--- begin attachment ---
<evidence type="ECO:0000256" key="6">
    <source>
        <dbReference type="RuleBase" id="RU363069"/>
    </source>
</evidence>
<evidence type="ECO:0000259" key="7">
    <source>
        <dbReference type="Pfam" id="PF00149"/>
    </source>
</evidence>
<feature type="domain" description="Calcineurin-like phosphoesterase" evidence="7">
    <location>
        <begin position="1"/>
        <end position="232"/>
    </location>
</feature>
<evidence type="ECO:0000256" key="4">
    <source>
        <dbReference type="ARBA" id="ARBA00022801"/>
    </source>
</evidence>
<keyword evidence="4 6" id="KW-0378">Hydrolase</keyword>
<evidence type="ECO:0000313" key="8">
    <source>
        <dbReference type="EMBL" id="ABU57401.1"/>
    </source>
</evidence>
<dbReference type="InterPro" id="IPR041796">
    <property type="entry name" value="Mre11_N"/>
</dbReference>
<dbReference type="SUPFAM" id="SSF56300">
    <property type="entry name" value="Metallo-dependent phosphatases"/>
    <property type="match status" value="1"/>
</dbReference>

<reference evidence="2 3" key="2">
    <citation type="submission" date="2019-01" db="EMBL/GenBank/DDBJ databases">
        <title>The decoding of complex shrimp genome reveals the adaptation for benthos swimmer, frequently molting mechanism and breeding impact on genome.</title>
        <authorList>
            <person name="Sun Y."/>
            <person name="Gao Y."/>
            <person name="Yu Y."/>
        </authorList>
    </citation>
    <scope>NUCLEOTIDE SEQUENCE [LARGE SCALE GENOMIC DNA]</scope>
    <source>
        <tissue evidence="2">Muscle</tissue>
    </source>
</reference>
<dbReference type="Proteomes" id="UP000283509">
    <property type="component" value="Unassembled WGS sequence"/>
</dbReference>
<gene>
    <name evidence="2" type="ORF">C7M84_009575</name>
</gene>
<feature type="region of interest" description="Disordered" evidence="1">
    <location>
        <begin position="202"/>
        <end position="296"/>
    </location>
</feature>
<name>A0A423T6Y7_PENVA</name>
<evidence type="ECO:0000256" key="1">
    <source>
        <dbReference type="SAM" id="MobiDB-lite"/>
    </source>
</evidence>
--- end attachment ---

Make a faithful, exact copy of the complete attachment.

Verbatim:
<evidence type="ECO:0000256" key="6">
    <source>
        <dbReference type="RuleBase" id="RU363069"/>
    </source>
</evidence>
<evidence type="ECO:0000259" key="7">
    <source>
        <dbReference type="Pfam" id="PF00149"/>
    </source>
</evidence>
<feature type="domain" description="Calcineurin-like phosphoesterase" evidence="7">
    <location>
        <begin position="1"/>
        <end position="232"/>
    </location>
</feature>
<evidence type="ECO:0000256" key="4">
    <source>
        <dbReference type="ARBA" id="ARBA00022801"/>
    </source>
</evidence>
<keyword evidence="4 6" id="KW-0378">Hydrolase</keyword>
<evidence type="ECO:0000313" key="8">
    <source>
        <dbReference type="EMBL" id="ABU57401.1"/>
    </source>
</evidence>
<dbReference type="InterPro" id="IPR041796">
    <property type="entry name" value="Mre11_N"/>
</dbReference>
<dbReference type="SUPFAM" id="SSF56300">
    <property type="entry name" value="Metallo-dependent phosphatases"/>
    <property type="match status" value="1"/>
</dbReference>

<reference evidence="2 3" key="2">
    <citation type="submission" date="2019-01" db="EMBL/GenBank/DDBJ databases">
        <title>The decoding of complex shrimp genome reveals the adaptation for benthos swimmer, frequently molting mechanism and breeding impact on genome.</title>
        <authorList>
            <person name="Sun Y."/>
            <person name="Gao Y."/>
            <person name="Yu Y."/>
        </authorList>
    </citation>
    <scope>NUCLEOTIDE SEQUENCE [LARGE SCALE GENOMIC DNA]</scope>
    <source>
        <tissue evidence="2">Muscle</tissue>
    </source>
</reference>
<dbReference type="Proteomes" id="UP000283509">
    <property type="component" value="Unassembled WGS sequence"/>
</dbReference>
<gene>
    <name evidence="2" type="ORF">C7M84_009575</name>
</gene>
<feature type="region of interest" description="Disordered" evidence="1">
    <location>
        <begin position="202"/>
        <end position="296"/>
    </location>
</feature>
<name>A0A423T6Y7_PENVA</name>
<evidence type="ECO:0000256" key="1">
    <source>
        <dbReference type="SAM" id="MobiDB-lite"/>
    </source>
</evidence>